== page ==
The following is my English translation of excerpts from “A Soldier from Oman: Memory’s Nectar” by (ret.) Inspector-General Said bin Rashid Al Kalbani
Perhaps it was the mountainous nature of the area we grew in that provided us with the stamina necessary to stand the tough military exercises and duties. Indeed, since our childhood we led a life akin to military exercises: we ate leaves from the trees, hunted to eat, walked under the sun, drank lukewarm water and got injuries from thorns and bites from mosquitoes and all sorts of insects, both creeping and flying ones.
Our military training continued for six months. I remember when on leave we would set off in one of the Bedford vans on a perhaps three-day long journey towards Miskan. We would sometimes be confronted with heavy rains and overflowing valleys and stop off in a number of villages and towns such as Bidbid, Somail, Izki and Manah. Everyone would get off at their respective villages till we, in the end, reached the place we missed so much. Once in Miskan, we would provide camels to those dwelling in faraway villages. We also used Miskan as our point of departure on our return journey to Muscat.
Between Graduation and Army Companies
Graduation ceremony back then wasn’t different from today’s; the sheer exhilaration the graduates experience hasn’t changed. I remember with what tender affection we prepared our clothes for graduation, the day we awaited so long, the day that would serve as a confirmation that we deserved to be our country’s guards: we would sprinkle starch on our clothes to make them all the neater, all the more elegant.
After graduation, we were sent to the Muscat Regiment in Bidbid, and thence distributed to three companies named in the following manner:
A Company (in Rostaq)
B Company (in Izki)
C Company (in Bidbid, with the HQ commanded by the British national Maj. Revend*)
I was to be in Bidbid, specifically in platoon 9, led by Srg. Jan Mohammed Al Balushi, Corp. Saif bin Hamad Al Rahbi, the Deputy Corp. Khamis bin Abdullah Al Hosni and Private Mohammed bin Abdullah Al Hosni (Abu Shihab).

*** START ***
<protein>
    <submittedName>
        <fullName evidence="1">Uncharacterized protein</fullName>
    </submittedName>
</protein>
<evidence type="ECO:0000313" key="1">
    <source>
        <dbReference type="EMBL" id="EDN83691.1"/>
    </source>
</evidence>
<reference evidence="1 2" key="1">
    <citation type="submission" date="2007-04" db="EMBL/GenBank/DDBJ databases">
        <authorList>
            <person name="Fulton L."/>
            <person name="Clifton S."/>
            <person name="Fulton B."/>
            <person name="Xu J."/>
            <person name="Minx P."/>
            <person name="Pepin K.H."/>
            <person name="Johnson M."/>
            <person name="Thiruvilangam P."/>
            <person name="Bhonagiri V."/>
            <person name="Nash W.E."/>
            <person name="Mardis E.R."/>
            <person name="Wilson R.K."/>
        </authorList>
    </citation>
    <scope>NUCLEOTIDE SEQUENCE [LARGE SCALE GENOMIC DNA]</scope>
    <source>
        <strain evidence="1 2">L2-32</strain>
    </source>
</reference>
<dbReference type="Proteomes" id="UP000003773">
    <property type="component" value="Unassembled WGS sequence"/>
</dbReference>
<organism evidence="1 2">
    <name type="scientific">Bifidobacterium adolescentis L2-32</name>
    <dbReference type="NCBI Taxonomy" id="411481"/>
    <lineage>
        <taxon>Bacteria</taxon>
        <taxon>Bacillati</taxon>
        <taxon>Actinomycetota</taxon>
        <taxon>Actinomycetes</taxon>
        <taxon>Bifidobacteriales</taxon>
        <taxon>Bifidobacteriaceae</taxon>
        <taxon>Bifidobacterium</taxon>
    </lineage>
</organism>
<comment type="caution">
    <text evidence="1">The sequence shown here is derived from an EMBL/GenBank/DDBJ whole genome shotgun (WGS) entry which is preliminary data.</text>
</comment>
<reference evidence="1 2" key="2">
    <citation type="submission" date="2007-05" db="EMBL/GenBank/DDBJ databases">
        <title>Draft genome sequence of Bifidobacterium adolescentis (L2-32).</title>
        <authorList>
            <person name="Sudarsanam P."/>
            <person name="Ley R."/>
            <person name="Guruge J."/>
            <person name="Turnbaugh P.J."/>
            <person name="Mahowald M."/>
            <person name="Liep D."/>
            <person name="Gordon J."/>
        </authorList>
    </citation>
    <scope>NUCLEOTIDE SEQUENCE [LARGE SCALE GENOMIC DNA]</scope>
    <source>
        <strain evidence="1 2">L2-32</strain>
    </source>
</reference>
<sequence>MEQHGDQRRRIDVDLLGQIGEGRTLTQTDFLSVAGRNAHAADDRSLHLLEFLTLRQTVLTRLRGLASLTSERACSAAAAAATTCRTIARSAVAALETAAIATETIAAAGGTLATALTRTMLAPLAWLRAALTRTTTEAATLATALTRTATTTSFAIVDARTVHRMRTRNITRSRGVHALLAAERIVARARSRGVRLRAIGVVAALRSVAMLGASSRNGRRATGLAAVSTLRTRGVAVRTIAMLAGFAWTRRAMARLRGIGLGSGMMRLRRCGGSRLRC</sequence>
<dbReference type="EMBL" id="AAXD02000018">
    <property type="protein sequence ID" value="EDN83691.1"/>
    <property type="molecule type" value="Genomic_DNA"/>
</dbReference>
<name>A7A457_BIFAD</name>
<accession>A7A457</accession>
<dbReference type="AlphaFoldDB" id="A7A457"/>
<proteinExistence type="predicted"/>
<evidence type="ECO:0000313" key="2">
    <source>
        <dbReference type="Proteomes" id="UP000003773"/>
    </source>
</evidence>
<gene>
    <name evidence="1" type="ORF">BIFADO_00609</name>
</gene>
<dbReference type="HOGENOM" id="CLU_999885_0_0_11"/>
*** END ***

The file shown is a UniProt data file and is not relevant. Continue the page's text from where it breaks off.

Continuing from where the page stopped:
I remember the competition between the platoons of the Bidbid Regiment in the firing range. On the second day of our arrival, I was selected for the firing team of our platoon, although I wasn’t then competent enough. I remember how Corp. Saif Al Rahbi, who knew me while training in Ghala, became angry with me when he noted that my firing ability was below par. Corp. Khamis Al Hosni, who was with me in the firing team, responded that it was all due to the new firing range and the new rifle, and that in due course I would get used to them.
Amongst my best friends during that time were Saif and Khamis, whom I used to go out with to hunt ibex in Wadi Seq (in the Jawamed District).
* There were many British men serving in the Omani army both prior to and in the immediate aftermath of 1970.
For viewing the events from the perspective of one such men see Ian Gardiner’s In the Service of the Sultan, a First
Hand Account of the Dhofar Insurgency (South Yorkshire: Pen & Sword Military, 2006). The Omani writer and poet
Hilal Al Hajri examines the accounts of some British military men who served in Oman and of British travelers who
came as tourists in his British Travel-Writing on Oman: Orientalism Reappraised (Bern: Peter Lang AG, 2006) (the